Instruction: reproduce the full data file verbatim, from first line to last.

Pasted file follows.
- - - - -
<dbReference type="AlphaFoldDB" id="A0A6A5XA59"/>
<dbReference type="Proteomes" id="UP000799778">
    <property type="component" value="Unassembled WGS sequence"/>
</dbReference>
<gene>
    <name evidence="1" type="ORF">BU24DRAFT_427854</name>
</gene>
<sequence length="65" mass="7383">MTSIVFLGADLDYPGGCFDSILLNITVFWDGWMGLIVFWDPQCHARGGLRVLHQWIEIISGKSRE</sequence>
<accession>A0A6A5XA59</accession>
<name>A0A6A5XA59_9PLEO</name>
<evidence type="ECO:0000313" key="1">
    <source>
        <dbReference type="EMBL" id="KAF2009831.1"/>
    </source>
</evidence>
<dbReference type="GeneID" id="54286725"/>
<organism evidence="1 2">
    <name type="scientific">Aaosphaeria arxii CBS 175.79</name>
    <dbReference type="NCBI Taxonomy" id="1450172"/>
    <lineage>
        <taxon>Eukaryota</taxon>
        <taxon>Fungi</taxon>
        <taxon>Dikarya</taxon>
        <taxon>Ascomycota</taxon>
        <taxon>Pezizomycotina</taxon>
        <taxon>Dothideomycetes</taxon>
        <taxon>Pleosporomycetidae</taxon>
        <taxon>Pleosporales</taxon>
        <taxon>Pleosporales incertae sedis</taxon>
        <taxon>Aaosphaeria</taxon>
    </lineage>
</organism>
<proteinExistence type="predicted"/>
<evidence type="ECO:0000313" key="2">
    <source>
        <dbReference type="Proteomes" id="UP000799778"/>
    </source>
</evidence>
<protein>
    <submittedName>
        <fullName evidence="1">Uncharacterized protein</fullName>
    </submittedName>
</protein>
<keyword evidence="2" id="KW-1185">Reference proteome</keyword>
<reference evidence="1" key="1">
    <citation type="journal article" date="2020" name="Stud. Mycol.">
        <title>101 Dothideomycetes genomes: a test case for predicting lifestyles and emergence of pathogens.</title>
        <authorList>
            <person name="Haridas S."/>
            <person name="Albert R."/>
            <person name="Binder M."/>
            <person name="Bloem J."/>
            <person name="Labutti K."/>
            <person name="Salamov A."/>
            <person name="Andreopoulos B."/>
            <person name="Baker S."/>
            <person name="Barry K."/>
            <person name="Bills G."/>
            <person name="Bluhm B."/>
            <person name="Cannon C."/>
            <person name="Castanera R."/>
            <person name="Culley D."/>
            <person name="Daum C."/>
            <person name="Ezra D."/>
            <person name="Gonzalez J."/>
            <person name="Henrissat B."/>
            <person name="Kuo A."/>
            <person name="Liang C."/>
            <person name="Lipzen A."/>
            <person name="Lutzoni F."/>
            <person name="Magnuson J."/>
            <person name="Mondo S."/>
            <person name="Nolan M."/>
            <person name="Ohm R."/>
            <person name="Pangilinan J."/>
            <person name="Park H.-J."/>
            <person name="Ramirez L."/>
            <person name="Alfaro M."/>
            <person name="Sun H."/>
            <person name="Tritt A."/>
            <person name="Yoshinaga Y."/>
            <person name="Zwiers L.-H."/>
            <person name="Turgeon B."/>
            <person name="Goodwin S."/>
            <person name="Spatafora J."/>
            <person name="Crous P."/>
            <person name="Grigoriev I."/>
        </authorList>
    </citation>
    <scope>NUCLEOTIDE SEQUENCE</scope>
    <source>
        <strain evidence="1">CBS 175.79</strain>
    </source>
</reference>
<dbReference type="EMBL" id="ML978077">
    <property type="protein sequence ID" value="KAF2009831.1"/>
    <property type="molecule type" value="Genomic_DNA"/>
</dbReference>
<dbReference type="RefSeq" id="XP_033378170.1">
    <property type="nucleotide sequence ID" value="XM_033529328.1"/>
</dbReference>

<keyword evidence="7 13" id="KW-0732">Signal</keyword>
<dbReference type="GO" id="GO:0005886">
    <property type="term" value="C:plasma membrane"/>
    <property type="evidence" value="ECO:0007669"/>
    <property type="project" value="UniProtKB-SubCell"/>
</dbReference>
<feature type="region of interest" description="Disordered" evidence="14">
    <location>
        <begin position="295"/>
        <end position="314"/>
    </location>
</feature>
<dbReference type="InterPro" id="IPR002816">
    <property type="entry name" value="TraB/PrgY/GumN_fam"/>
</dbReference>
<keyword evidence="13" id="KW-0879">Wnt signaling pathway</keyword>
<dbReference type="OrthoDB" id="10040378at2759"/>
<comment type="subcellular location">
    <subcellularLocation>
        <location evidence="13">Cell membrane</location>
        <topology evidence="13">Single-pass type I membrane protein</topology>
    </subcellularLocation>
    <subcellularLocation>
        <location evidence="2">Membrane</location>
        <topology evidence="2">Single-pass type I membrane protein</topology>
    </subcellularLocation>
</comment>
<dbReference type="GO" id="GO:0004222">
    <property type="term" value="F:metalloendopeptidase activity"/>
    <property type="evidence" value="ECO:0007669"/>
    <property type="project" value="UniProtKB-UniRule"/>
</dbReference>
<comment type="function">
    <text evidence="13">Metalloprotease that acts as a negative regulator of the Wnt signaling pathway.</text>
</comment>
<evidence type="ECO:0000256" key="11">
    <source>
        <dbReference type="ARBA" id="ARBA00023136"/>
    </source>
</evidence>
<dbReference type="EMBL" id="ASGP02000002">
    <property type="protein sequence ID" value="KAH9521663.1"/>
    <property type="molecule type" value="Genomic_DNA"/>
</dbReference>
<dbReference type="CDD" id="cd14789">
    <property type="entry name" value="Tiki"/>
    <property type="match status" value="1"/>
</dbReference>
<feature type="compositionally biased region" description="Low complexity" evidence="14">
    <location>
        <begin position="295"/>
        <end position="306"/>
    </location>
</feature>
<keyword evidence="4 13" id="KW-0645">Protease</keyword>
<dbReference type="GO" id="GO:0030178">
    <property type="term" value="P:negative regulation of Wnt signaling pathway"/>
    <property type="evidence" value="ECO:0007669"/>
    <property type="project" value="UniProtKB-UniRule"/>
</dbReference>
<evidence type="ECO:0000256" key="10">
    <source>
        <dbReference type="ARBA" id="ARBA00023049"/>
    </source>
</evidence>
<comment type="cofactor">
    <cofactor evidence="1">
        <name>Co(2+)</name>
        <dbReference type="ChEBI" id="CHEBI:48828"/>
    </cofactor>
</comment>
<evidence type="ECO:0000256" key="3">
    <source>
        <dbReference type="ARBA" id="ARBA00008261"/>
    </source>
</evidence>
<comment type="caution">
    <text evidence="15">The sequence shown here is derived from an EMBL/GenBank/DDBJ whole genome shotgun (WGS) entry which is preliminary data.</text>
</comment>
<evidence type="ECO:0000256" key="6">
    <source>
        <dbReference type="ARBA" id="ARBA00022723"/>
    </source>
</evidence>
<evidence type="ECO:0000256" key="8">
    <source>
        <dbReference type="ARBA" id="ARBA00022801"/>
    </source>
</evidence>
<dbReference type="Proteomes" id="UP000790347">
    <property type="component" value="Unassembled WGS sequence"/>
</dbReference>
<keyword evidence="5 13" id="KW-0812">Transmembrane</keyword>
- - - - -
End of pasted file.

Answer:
<dbReference type="AlphaFoldDB" id="A0A6A5XA59"/>
<dbReference type="Proteomes" id="UP000799778">
    <property type="component" value="Unassembled WGS sequence"/>
</dbReference>
<gene>
    <name evidence="1" type="ORF">BU24DRAFT_427854</name>
</gene>
<sequence length="65" mass="7383">MTSIVFLGADLDYPGGCFDSILLNITVFWDGWMGLIVFWDPQCHARGGLRVLHQWIEIISGKSRE</sequence>
<accession>A0A6A5XA59</accession>
<name>A0A6A5XA59_9PLEO</name>
<evidence type="ECO:0000313" key="1">
    <source>
        <dbReference type="EMBL" id="KAF2009831.1"/>
    </source>
</evidence>
<dbReference type="GeneID" id="54286725"/>
<organism evidence="1 2">
    <name type="scientific">Aaosphaeria arxii CBS 175.79</name>
    <dbReference type="NCBI Taxonomy" id="1450172"/>
    <lineage>
        <taxon>Eukaryota</taxon>
        <taxon>Fungi</taxon>
        <taxon>Dikarya</taxon>
        <taxon>Ascomycota</taxon>
        <taxon>Pezizomycotina</taxon>
        <taxon>Dothideomycetes</taxon>
        <taxon>Pleosporomycetidae</taxon>
        <taxon>Pleosporales</taxon>
        <taxon>Pleosporales incertae sedis</taxon>
        <taxon>Aaosphaeria</taxon>
    </lineage>
</organism>
<proteinExistence type="predicted"/>
<evidence type="ECO:0000313" key="2">
    <source>
        <dbReference type="Proteomes" id="UP000799778"/>
    </source>
</evidence>
<protein>
    <submittedName>
        <fullName evidence="1">Uncharacterized protein</fullName>
    </submittedName>
</protein>
<keyword evidence="2" id="KW-1185">Reference proteome</keyword>
<reference evidence="1" key="1">
    <citation type="journal article" date="2020" name="Stud. Mycol.">
        <title>101 Dothideomycetes genomes: a test case for predicting lifestyles and emergence of pathogens.</title>
        <authorList>
            <person name="Haridas S."/>
            <person name="Albert R."/>
            <person name="Binder M."/>
            <person name="Bloem J."/>
            <person name="Labutti K."/>
            <person name="Salamov A."/>
            <person name="Andreopoulos B."/>
            <person name="Baker S."/>
            <person name="Barry K."/>
            <person name="Bills G."/>
            <person name="Bluhm B."/>
            <person name="Cannon C."/>
            <person name="Castanera R."/>
            <person name="Culley D."/>
            <person name="Daum C."/>
            <person name="Ezra D."/>
            <person name="Gonzalez J."/>
            <person name="Henrissat B."/>
            <person name="Kuo A."/>
            <person name="Liang C."/>
            <person name="Lipzen A."/>
            <person name="Lutzoni F."/>
            <person name="Magnuson J."/>
            <person name="Mondo S."/>
            <person name="Nolan M."/>
            <person name="Ohm R."/>
            <person name="Pangilinan J."/>
            <person name="Park H.-J."/>
            <person name="Ramirez L."/>
            <person name="Alfaro M."/>
            <person name="Sun H."/>
            <person name="Tritt A."/>
            <person name="Yoshinaga Y."/>
            <person name="Zwiers L.-H."/>
            <person name="Turgeon B."/>
            <person name="Goodwin S."/>
            <person name="Spatafora J."/>
            <person name="Crous P."/>
            <person name="Grigoriev I."/>
        </authorList>
    </citation>
    <scope>NUCLEOTIDE SEQUENCE</scope>
    <source>
        <strain evidence="1">CBS 175.79</strain>
    </source>
</reference>
<dbReference type="EMBL" id="ML978077">
    <property type="protein sequence ID" value="KAF2009831.1"/>
    <property type="molecule type" value="Genomic_DNA"/>
</dbReference>
<dbReference type="RefSeq" id="XP_033378170.1">
    <property type="nucleotide sequence ID" value="XM_033529328.1"/>
</dbReference>

<keyword evidence="7 13" id="KW-0732">Signal</keyword>
<dbReference type="GO" id="GO:0005886">
    <property type="term" value="C:plasma membrane"/>
    <property type="evidence" value="ECO:0007669"/>
    <property type="project" value="UniProtKB-SubCell"/>
</dbReference>
<feature type="region of interest" description="Disordered" evidence="14">
    <location>
        <begin position="295"/>
        <end position="314"/>
    </location>
</feature>
<dbReference type="InterPro" id="IPR002816">
    <property type="entry name" value="TraB/PrgY/GumN_fam"/>
</dbReference>
<keyword evidence="13" id="KW-0879">Wnt signaling pathway</keyword>
<dbReference type="OrthoDB" id="10040378at2759"/>
<comment type="subcellular location">
    <subcellularLocation>
        <location evidence="13">Cell membrane</location>
        <topology evidence="13">Single-pass type I membrane protein</topology>
    </subcellularLocation>
    <subcellularLocation>
        <location evidence="2">Membrane</location>
        <topology evidence="2">Single-pass type I membrane protein</topology>
    </subcellularLocation>
</comment>
<dbReference type="GO" id="GO:0004222">
    <property type="term" value="F:metalloendopeptidase activity"/>
    <property type="evidence" value="ECO:0007669"/>
    <property type="project" value="UniProtKB-UniRule"/>
</dbReference>
<comment type="function">
    <text evidence="13">Metalloprotease that acts as a negative regulator of the Wnt signaling pathway.</text>
</comment>
<evidence type="ECO:0000256" key="11">
    <source>
        <dbReference type="ARBA" id="ARBA00023136"/>
    </source>
</evidence>
<dbReference type="EMBL" id="ASGP02000002">
    <property type="protein sequence ID" value="KAH9521663.1"/>
    <property type="molecule type" value="Genomic_DNA"/>
</dbReference>
<dbReference type="CDD" id="cd14789">
    <property type="entry name" value="Tiki"/>
    <property type="match status" value="1"/>
</dbReference>
<feature type="compositionally biased region" description="Low complexity" evidence="14">
    <location>
        <begin position="295"/>
        <end position="306"/>
    </location>
</feature>
<keyword evidence="4 13" id="KW-0645">Protease</keyword>
<dbReference type="GO" id="GO:0030178">
    <property type="term" value="P:negative regulation of Wnt signaling pathway"/>
    <property type="evidence" value="ECO:0007669"/>
    <property type="project" value="UniProtKB-UniRule"/>
</dbReference>
<evidence type="ECO:0000256" key="10">
    <source>
        <dbReference type="ARBA" id="ARBA00023049"/>
    </source>
</evidence>
<comment type="cofactor">
    <cofactor evidence="1">
        <name>Co(2+)</name>
        <dbReference type="ChEBI" id="CHEBI:48828"/>
    </cofactor>
</comment>
<evidence type="ECO:0000256" key="3">
    <source>
        <dbReference type="ARBA" id="ARBA00008261"/>
    </source>
</evidence>
<comment type="caution">
    <text evidence="15">The sequence shown here is derived from an EMBL/GenBank/DDBJ whole genome shotgun (WGS) entry which is preliminary data.</text>
</comment>
<evidence type="ECO:0000256" key="6">
    <source>
        <dbReference type="ARBA" id="ARBA00022723"/>
    </source>
</evidence>
<evidence type="ECO:0000256" key="8">
    <source>
        <dbReference type="ARBA" id="ARBA00022801"/>
    </source>
</evidence>
<dbReference type="Proteomes" id="UP000790347">
    <property type="component" value="Unassembled WGS sequence"/>
</dbReference>
<keyword evidence="5 13" id="KW-0812">Transmembrane</keyword>